I got my wish for a better day today. We got to get up leisurely and be out by 7:30 when they serve breakfast, the Abelardo said we would meet around 9 to head for monkey island. Another family was with us, but they were just here for the morning—he is one of the owners/administrators of Explorama.
I figured we'd be seeing monkeys in trees like we do in the wild, but when we got there, we were greeted by several who climbed up on us and wanted to play. They also like to lick our skin for the salt, which was plentiful since it was already hot and humid and I was sweating profusely. My hair hates this weather...as does the rest of me.
Anyway, we had a great day seeing about 7 or 8 types of monkeys, some who came over to us or took bananas from us, and some who just stayed in the trees, but came fairly close to get food. They're all ages, and most are rescued from people who had them as pets and gave them up or were found and needed attention. They're used to people and love the attention. As we were heading to the hut for a little talk by Abelardo about the kinds of monkeys there and what the company does for them, one grabbed my hands, climbed up into my arms and ended up lying across my right forearm. He posed for a picture, then wrapped his tail around my neck and stayed. We had to convince him he had to stay outside when I went in.... We have great pictures, but they won't load here since it takes so long, but I'll add them if the Ramada on our last night is ANY faster.
I loved being there. They also have chickens, one with some new chicks, and a macaw and a dog running around. The people who work there love what they do, and we met a woman from New York who is volunteering there for a week. She's the first female we've seen working in the Amazon...
We returned here to Ceiba Tops for lunch, and will have a boat trip this afternoon. We were supposed to go to an inlet to fish and see dolphins today, but the water is very shallow there, which is near where we were this morning, so we already know it's too shallow for the boat, plus no dolphins would be there. It was fine yesterday for the group who went fishing—that's how fast things can change here. He said he'd take us to see the large lily pads and find some dolphins along the way.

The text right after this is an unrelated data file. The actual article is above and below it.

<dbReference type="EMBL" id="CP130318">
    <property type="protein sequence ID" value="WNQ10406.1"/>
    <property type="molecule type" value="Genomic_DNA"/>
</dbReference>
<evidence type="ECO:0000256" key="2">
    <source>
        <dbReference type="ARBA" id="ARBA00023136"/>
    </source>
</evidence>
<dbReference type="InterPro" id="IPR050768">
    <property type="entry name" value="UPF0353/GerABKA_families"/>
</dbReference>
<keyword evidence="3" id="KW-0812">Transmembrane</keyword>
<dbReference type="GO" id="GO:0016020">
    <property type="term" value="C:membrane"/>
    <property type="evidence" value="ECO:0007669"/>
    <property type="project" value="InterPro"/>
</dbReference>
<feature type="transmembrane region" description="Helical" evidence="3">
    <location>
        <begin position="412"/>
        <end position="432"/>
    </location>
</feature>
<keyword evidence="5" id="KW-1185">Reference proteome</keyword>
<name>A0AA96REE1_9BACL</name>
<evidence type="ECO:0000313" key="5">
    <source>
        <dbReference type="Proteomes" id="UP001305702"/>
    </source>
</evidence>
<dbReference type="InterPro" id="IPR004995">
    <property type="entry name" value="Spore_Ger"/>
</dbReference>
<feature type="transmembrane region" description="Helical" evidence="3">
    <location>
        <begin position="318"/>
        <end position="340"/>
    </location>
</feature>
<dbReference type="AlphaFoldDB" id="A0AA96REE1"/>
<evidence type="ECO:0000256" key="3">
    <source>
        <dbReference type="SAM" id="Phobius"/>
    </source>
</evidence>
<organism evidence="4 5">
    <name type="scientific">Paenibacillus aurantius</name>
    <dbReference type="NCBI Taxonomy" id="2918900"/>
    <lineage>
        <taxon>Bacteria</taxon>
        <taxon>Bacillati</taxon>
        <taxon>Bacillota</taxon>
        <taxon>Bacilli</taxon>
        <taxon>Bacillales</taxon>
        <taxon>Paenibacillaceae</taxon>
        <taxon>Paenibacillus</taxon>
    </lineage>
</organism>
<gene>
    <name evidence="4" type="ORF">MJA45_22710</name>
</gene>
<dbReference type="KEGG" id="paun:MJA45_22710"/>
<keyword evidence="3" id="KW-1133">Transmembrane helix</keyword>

Before lunch, we brought our Kindles down to the hammocks and relaxed there for an hour or so. As we sat there, we listened to thunder first in the distance, then closer and louder. We never saw the lightening and it never started raining here. They say the seasons never change here and no one can predict rain—it comes whenever.
By the time we were to meet Abelardo at 3:00, the weather had changed again and the skies were blue. We headed out on the open air boat and before we even left the dock, dolphins were close by. These were small gray ones and easy to see and watch. Plus, they were fishing, and the fish would leap out of the water to get away from them. We did find a pink dolphin out farther—it's much larger around and longer. We only saw it briefly, but kept trying to coax it to the surface. Finally we gave up and headed to the island where the lily pads are. It was a small trek uphill to the stairs that led to the fish pond and lily pads. We were standing on a covered wooden bridge over the water and a young girl came over and slowly made her way near us. We smiled at each other and said hello...or ola. Abelardo asked if we'd like to see the village, so we headed across the bridge. The little girl tapped my arm and handed me 2 hibiscus she'd picked for me. Then she followed us around till we got to her house and she went inside. Everyone we saw greeted us and smiled. They have many chickens and baby chicks roaming around the village, several dogs, lots of human babies too. We came to a house where Abelardo showed us a sugar cane press and the owner offered to show us how it works. His wife pulled the cane through as he pressed down at each joint to crush it, much like a garlic press only on a larger scale. They brought it through several times, and with each squish, cane syrup poured out and into a bucket below. Then he doubled the cane, put a wooden stick through the bend at the top and twisted. He kept wringing it until every drop was extracted. Then his wife held up a towel and he poured the liquid through it to strain it and they offered it to us to taste. I only took a small sip, and it was really good. They drink it in this form, but in larger quantities, they heat it and make a rum type drink called cachaca. Matthew tried it here one night—i prefer it in this form. It was very strong.
Being in the village was special and almost just as momentous was my bathing suit getting wet. We went into their whirlpool, which is far from hot, thank goodness. Had fun talking to some people from the OAT tour and then the Aussies arrived....they have 29 in their group that arrived today. It will be a full house tonight.
Tonight we're meeting Abelardo after dinner for a night walk in the jungle. Thank you, Barbara, for insisting I bring your DEET clothes.